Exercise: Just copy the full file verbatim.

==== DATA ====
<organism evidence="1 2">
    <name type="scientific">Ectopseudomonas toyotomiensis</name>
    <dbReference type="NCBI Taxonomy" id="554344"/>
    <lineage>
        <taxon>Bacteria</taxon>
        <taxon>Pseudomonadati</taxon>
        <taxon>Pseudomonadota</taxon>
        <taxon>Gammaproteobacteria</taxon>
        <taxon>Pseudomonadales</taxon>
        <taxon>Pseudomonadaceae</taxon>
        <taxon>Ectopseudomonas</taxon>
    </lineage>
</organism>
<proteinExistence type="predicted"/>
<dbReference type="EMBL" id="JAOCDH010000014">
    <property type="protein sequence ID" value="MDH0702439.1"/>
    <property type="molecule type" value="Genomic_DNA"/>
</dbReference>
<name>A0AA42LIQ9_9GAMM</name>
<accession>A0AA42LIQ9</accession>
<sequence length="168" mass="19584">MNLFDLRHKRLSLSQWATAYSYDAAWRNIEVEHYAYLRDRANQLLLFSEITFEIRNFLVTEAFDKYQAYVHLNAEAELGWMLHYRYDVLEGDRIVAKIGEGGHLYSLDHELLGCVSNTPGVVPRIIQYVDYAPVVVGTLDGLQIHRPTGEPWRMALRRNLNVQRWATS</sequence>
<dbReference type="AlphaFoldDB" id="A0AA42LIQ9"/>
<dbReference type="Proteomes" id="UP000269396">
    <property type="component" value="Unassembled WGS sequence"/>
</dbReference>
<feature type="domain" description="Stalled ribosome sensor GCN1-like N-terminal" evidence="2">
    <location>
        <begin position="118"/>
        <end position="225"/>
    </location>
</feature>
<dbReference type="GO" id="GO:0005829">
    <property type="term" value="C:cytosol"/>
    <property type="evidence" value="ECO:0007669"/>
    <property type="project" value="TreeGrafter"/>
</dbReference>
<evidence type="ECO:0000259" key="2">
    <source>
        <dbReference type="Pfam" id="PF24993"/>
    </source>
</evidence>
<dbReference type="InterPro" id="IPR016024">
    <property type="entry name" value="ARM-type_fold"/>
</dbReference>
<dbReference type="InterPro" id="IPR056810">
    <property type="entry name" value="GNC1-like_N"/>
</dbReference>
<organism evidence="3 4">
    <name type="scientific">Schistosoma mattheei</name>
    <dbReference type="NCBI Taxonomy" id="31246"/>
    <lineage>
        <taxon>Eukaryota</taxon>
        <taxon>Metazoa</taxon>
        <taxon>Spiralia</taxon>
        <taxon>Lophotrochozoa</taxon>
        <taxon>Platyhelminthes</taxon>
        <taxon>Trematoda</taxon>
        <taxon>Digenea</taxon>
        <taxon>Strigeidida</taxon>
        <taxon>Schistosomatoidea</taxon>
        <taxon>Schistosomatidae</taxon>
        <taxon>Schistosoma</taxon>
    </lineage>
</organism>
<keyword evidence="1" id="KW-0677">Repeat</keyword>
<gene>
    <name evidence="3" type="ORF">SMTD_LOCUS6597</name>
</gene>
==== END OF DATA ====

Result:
<organism evidence="1 2">
    <name type="scientific">Ectopseudomonas toyotomiensis</name>
    <dbReference type="NCBI Taxonomy" id="554344"/>
    <lineage>
        <taxon>Bacteria</taxon>
        <taxon>Pseudomonadati</taxon>
        <taxon>Pseudomonadota</taxon>
        <taxon>Gammaproteobacteria</taxon>
        <taxon>Pseudomonadales</taxon>
        <taxon>Pseudomonadaceae</taxon>
        <taxon>Ectopseudomonas</taxon>
    </lineage>
</organism>
<proteinExistence type="predicted"/>
<dbReference type="EMBL" id="JAOCDH010000014">
    <property type="protein sequence ID" value="MDH0702439.1"/>
    <property type="molecule type" value="Genomic_DNA"/>
</dbReference>
<name>A0AA42LIQ9_9GAMM</name>
<accession>A0AA42LIQ9</accession>
<sequence length="168" mass="19584">MNLFDLRHKRLSLSQWATAYSYDAAWRNIEVEHYAYLRDRANQLLLFSEITFEIRNFLVTEAFDKYQAYVHLNAEAELGWMLHYRYDVLEGDRIVAKIGEGGHLYSLDHELLGCVSNTPGVVPRIIQYVDYAPVVVGTLDGLQIHRPTGEPWRMALRRNLNVQRWATS</sequence>
<dbReference type="AlphaFoldDB" id="A0AA42LIQ9"/>
<dbReference type="Proteomes" id="UP000269396">
    <property type="component" value="Unassembled WGS sequence"/>
</dbReference>
<feature type="domain" description="Stalled ribosome sensor GCN1-like N-terminal" evidence="2">
    <location>
        <begin position="118"/>
        <end position="225"/>
    </location>
</feature>
<dbReference type="GO" id="GO:0005829">
    <property type="term" value="C:cytosol"/>
    <property type="evidence" value="ECO:0007669"/>
    <property type="project" value="TreeGrafter"/>
</dbReference>
<evidence type="ECO:0000259" key="2">
    <source>
        <dbReference type="Pfam" id="PF24993"/>
    </source>
</evidence>
<dbReference type="InterPro" id="IPR016024">
    <property type="entry name" value="ARM-type_fold"/>
</dbReference>
<dbReference type="InterPro" id="IPR056810">
    <property type="entry name" value="GNC1-like_N"/>
</dbReference>
<organism evidence="3 4">
    <name type="scientific">Schistosoma mattheei</name>
    <dbReference type="NCBI Taxonomy" id="31246"/>
    <lineage>
        <taxon>Eukaryota</taxon>
        <taxon>Metazoa</taxon>
        <taxon>Spiralia</taxon>
        <taxon>Lophotrochozoa</taxon>
        <taxon>Platyhelminthes</taxon>
        <taxon>Trematoda</taxon>
        <taxon>Digenea</taxon>
        <taxon>Strigeidida</taxon>
        <taxon>Schistosomatoidea</taxon>
        <taxon>Schistosomatidae</taxon>
        <taxon>Schistosoma</taxon>
    </lineage>
</organism>
<keyword evidence="1" id="KW-0677">Repeat</keyword>
<gene>
    <name evidence="3" type="ORF">SMTD_LOCUS6597</name>
</gene>